While the first segment provided an obvious benefit in connecting the research park to US 90, the other segment (from Culebra to Bandera) was often cited by some (short-sighted) people as being
"Road to nowhere" HWY 211
While the first segment provided an obvious benefit in connecting the research park to US 90, the other segment (from Culebra to Bandera) was often cited by some (short-sighted) people as being a "road to nowhere", especially given the lack of the Culebra to Potranco segment, a perception that has persisted. The fact that much of the land was donated caused some to believe that the road was built to encourage development in western Bexar County. TxDOT, however, has always maintained that the road was built to get ahead of the growth and preserve a corridor at little cost before development encroaches, costs increase, and the need becomes acute, thus reflecting the type of long-range planning that citizens want. TxDOT cited the fact that when Loop 1604 was planned in the 1960s, it was way beyond the edge of the city and many people at that time also lambasted it as a "road to nowhere", but the wisdom of that foresight is quite evident today. It's worth noting that despite what was alleged two decades ago, little development has occurred along SH 211 itself to date; instead, as predicted by planners, development has surged outward along Potranco, Culebra, and Bandera (even in the absence of the middle segment), and the need for completing SH 211-- and the wisdom of its existence-- is becoming more evident.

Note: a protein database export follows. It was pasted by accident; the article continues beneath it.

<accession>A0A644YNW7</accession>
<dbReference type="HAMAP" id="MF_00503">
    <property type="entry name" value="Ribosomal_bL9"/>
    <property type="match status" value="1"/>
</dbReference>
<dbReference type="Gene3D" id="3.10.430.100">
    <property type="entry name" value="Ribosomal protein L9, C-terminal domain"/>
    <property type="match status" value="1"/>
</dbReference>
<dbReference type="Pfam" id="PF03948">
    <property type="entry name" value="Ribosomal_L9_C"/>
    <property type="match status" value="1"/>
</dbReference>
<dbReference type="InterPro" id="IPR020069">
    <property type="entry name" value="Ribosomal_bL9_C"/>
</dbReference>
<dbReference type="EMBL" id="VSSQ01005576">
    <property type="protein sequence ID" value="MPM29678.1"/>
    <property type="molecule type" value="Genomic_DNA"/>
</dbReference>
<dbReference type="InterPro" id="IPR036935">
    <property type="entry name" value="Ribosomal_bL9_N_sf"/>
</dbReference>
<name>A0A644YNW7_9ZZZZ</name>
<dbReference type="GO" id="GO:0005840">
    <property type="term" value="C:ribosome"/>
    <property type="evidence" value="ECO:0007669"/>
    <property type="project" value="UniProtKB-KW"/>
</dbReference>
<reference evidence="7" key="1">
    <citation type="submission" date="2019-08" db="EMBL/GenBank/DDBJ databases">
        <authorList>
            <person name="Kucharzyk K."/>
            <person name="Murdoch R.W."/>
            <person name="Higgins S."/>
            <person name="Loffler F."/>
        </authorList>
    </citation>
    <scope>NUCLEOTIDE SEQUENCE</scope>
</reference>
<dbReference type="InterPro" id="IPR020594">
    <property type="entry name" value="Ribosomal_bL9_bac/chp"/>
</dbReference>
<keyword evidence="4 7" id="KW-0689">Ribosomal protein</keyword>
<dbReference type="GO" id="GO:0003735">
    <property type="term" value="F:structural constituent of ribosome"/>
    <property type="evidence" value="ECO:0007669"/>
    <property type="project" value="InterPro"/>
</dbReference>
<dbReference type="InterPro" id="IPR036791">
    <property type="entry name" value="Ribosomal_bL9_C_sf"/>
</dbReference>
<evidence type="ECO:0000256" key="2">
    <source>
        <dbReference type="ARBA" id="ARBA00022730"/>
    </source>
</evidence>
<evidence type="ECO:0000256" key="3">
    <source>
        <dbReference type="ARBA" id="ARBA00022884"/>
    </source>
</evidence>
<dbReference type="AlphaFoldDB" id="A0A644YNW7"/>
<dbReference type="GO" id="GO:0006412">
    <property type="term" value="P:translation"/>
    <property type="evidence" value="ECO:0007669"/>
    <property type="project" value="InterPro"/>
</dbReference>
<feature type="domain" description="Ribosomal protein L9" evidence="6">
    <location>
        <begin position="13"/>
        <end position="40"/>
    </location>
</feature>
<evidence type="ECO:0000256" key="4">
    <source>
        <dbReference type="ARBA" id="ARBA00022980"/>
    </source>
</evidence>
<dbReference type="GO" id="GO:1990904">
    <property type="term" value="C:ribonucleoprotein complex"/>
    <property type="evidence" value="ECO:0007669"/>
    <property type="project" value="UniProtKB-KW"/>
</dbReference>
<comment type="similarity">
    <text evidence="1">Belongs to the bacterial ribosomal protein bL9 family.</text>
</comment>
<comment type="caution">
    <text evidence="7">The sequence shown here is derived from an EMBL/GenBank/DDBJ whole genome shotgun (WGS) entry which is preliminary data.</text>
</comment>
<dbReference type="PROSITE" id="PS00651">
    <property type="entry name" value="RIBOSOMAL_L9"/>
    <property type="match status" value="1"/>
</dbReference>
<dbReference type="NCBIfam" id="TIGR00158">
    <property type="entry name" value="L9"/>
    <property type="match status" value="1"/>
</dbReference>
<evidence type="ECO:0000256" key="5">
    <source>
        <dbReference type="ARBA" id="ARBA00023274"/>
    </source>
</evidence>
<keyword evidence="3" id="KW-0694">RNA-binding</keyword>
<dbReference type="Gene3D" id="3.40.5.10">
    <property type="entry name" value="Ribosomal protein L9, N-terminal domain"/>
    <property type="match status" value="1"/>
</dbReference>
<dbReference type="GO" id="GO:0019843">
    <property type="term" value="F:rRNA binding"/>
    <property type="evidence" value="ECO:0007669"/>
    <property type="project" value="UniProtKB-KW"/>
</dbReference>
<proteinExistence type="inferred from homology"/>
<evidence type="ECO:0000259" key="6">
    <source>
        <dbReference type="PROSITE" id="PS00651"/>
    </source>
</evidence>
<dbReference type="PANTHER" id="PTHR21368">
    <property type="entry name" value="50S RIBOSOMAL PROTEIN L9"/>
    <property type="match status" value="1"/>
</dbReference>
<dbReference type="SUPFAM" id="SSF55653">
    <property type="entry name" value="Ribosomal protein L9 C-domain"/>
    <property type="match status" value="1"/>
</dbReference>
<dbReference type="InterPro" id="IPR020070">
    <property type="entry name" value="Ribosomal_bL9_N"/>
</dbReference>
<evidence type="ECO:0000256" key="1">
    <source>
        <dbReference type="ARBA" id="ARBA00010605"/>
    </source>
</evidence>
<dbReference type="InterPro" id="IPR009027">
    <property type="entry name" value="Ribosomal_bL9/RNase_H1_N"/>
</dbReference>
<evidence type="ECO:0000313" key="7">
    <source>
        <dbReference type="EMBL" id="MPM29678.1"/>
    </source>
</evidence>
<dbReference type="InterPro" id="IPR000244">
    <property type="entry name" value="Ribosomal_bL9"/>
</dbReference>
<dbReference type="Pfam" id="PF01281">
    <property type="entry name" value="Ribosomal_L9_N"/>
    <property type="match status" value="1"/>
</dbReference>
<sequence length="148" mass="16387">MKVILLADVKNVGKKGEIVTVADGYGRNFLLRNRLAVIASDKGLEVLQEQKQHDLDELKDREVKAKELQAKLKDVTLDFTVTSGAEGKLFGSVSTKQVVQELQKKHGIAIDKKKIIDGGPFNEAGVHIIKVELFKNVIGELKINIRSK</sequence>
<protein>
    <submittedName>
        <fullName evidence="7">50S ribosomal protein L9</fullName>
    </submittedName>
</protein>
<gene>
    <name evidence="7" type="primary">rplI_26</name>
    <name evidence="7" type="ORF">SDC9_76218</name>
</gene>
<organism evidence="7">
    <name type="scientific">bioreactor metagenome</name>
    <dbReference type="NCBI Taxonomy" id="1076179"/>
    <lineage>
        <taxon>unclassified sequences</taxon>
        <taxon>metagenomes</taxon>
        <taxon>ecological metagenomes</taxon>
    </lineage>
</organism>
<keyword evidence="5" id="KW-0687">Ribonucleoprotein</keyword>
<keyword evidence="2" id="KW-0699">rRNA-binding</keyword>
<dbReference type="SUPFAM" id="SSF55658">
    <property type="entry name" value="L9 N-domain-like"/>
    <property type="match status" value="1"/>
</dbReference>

So with growth now exploding in western Bexar County, officials began working again in 2007 to acquire the necessary right-of-way and funding for the missing middle segment from Potranco to Culebra, and TxDOT began the process to update its environmental reviews for the entire corridor both in anticipation of constructing the middle section as well as for possible future upgrades of the corridor to a divided highway or freeway. In late 2009, Bexar County and the Texas Transportation Commission approved a pass-through financing agreement whereby Bexar County will build the missing segment and be reimbursed by the state over several years. The findings for the latest environmental review were released in mid July 2017. Approval by the Federal Highway Administration was expected in the third quarter of 2017. Construction is currently scheduled to begin in late 2018 and be complete in mid 2020.
(SH 211 is authorized by Minute Order 88108 [November 29, 1988]. The order includes the section from SH 16 to I-10.)